The Newbery was a complete sweep of diverse books. EL DEAFO, by Cece Bell, and BROWN GIRL DREAMING by Jacqueline Woodson received Newbery Honors and the Newbery went to THE CROSSOVER by Kwame Alexander.
It wasn’t the only award for BROWN GIRL DREAMING which also took the Sibert Honor and the Coretta Scott King Honor. These in addition to the already prestigious National Book Award in Young People’s Literature. Good thing the cover was designed with plenty of negative space.
Jacqueline Woodson is past VCFA faculty and VCFA was also well represented by current faculty member Kekla Magoon’s HOW IT ALL WENT DOWN, the audio version of alumna Julie Berry’s THE SCANDALOUS SISTERHOOD OF PICKWILLOW PLACE won an Odyssey Honor, and alumna Jandy Nelson took home the Printz and the Stonewall Honor with her amazing I’LL GIVE YOU THE SUN.
Over the last month or so, I’ve been able to make room in my life for reading. It has been so satisfying and fun to attack my TBR pile. STRANGE SWEET SONG has been calling to me since last summer when the author and fellow VCFA Alum, sweet Adi Rule, signed my book. Once I picked it up a few weeks ago, there were no breaks for cheese sandwiches. I’ll even admit that my children had to eat cereal for dinner one night because I could not tear myself away.
I was immediately hooked by the world of Dunhammond Conservatory (DC), a school for elite musicians that backs up against a mountain inhabited mystery, murder, and magic. Soprano, Sing da Navelli, is not only elite in her skill but she has an almost-royal music bloodline. Her mother is famous not only for her diva attitude and operatic achievements as a soprano, but also for the way she died on stage playing the role of Angelique in the opera by the same name. Sing’s doting father is a famous composer and big donor to the DC.
Sing’s bears the weight of her mother’s personality and larger than life last roll. While Sing is good at what she does, she isn’t great. Is she only at DC because of her lineage and her father’s contributions to the school? Sing struggles both to prove herself and to re-become the girl who loved singing for the joy of it. Who is the best person to help her find that joy–the handsome accompanist, Ryan or the odd apprentice Nathan Daysmoor?
Intertwined with Sing’s story is the story of the opera Angelique, written at DC, that tells the fantastical tale of a beast called the Felix that inhabits the mountain behind the school. Sing is driven to find out if the Felix is fact or fairytale. Is it true that its sadness and resentment leads it to tear out the throat of all who encounter it? Is it true that if your sadness touches the heart of the Felix it will grant you a wish? And those odd things on campus… are they the doing of the Felix?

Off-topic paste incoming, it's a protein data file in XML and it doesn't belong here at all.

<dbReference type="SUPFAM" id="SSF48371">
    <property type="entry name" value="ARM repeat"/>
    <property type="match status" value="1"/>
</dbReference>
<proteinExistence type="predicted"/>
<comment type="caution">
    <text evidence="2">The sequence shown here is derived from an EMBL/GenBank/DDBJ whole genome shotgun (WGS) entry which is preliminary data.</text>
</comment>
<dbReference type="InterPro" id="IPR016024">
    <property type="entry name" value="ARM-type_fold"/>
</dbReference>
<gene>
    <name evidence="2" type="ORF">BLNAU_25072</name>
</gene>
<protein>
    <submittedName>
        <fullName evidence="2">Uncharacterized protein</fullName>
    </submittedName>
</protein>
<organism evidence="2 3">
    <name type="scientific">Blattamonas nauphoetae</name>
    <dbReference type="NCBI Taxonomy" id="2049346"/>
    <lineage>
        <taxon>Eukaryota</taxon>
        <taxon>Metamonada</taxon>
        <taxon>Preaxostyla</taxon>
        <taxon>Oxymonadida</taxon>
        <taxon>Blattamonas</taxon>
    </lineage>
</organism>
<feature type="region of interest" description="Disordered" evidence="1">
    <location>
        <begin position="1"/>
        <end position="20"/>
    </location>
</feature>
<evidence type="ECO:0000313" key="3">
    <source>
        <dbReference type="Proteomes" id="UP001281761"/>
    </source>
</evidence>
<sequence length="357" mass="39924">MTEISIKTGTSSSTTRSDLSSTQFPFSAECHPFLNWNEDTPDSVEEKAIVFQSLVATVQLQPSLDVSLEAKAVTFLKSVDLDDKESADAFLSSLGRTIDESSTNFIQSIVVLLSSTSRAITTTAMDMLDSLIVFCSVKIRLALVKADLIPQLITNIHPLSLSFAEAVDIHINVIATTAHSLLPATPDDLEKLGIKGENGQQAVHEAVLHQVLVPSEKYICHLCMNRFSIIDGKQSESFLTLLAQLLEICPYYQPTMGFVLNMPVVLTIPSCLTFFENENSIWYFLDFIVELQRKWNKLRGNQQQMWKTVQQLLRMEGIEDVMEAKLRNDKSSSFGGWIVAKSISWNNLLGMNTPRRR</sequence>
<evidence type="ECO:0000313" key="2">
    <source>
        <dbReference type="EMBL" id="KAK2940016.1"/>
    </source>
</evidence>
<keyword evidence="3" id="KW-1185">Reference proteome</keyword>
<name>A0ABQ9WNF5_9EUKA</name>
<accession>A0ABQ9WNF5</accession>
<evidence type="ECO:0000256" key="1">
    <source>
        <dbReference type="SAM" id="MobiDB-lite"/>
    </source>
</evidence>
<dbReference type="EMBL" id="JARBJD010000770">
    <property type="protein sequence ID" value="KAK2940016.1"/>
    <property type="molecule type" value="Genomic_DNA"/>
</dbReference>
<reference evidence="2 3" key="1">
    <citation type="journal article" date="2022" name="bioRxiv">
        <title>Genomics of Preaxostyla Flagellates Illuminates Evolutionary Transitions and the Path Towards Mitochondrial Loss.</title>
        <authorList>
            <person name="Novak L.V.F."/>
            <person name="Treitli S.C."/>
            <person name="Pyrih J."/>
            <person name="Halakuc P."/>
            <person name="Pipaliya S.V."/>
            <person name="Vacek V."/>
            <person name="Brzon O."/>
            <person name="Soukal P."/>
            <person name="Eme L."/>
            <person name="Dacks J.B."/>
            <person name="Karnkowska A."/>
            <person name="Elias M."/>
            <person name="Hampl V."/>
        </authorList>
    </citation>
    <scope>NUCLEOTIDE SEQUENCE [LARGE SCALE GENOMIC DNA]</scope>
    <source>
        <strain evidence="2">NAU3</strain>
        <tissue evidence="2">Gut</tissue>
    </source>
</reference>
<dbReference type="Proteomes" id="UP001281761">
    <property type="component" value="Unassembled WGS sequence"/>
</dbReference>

These questions keep the story moving at a clip so it’s hard to slow yourself down to appreciate Adi Rule’s beautiful writing–but you must.The music scenes are so lovely even an opera averse reader will be mesmerized. I was especially impressed by the seamless weaving of plots and subplots: Sing’s journey to be the singer she wants to be, the fantasy/horror/magical realism of the Felix, the opera, and the story of the mysterious apprentice, Nathan Daysmoor.
I found Sing’s friend Zhin a little too convenient at times, and Lori Pinkerton and Ryan a little cliché but other more rounded characters far and away made up for them. Sing is sometimes unlikeable but just when we are about to lose faith in her, she opens in a way that allows us to hear her true voice and humanity sing.
So much of Young Adult is– how do I become the person I want to be–the person I am–while dealing with the expectations of parents, family, community, culture and society. Who am I? Where do I fit? I know that I gravitate to this category of books in my reading and writing because I am still defining my own path as well. Adi Rule develops this theme in all of the interwoven story threads in a lyrical must read. Brava!
This past weekend was wonderfully relaxing. I played catch with my kids, went to see Divergent, enjoyed the spring ritual of going to Fat Boys drive in and binge watched How I Met Your Mother. But March was full of travel for me. Check out the March Round-Ups Part One:The Brunswick Inn and Part Two:Brooklyn & NYC or just read on to hear about Part Three: VCFA Novel Retreat.
This was the second year that I’ve driven up to Montpelier in March to meet with writers, my people, in the safe and supportive writing community that is Vermont College of Fine Arts (FMI: Writing Novels for Young People Retreat-VCFA). Last year I signed up for the critique track which allowed me to get feedback from other authors, and industry professionals about my work in progress. This year, I chose the writing track which gave me time to write and revise.
No matter what track one chooses, all participants enjoy lectures from the guests. This year, those guests were author Jennifer Richard Jacobson, author Rachel Wilson, and editor Martha Mahalick from Greenwillow Books. Rachel kicked off the weekend with a wonderful theater-based workshop on allowing yourself to play. I’ve already gotten her permission to borrow some of the great theater games for my “Active Mind, Active Body,” presentation at NESCBWI in May. Jennifer took a wide look at emotion on the page and I ended up with pages of notes. Martha discussed revision, the problems that she sees most often, and ideas about how to fix them. She let us have an inside view to the relationship between an editor and her authors. All the presentations were inspiring!